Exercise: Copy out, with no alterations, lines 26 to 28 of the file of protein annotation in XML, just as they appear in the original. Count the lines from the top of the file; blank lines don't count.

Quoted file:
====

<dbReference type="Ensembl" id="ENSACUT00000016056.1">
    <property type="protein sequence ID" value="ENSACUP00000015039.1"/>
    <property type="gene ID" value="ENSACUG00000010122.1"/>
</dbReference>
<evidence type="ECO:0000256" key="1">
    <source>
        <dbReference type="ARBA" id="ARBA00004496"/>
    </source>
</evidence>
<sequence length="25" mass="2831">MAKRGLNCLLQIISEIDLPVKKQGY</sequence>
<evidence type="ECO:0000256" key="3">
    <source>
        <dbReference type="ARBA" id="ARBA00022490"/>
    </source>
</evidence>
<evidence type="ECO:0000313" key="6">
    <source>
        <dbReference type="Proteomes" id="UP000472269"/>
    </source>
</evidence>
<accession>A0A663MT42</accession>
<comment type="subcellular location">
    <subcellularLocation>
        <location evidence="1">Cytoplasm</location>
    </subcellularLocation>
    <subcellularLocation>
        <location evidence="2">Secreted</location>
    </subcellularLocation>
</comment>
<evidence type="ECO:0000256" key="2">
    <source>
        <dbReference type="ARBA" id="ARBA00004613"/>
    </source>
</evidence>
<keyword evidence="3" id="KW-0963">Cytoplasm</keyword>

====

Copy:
    <subcellularLocation>
        <location evidence="2">Secreted</location>
    </subcellularLocation>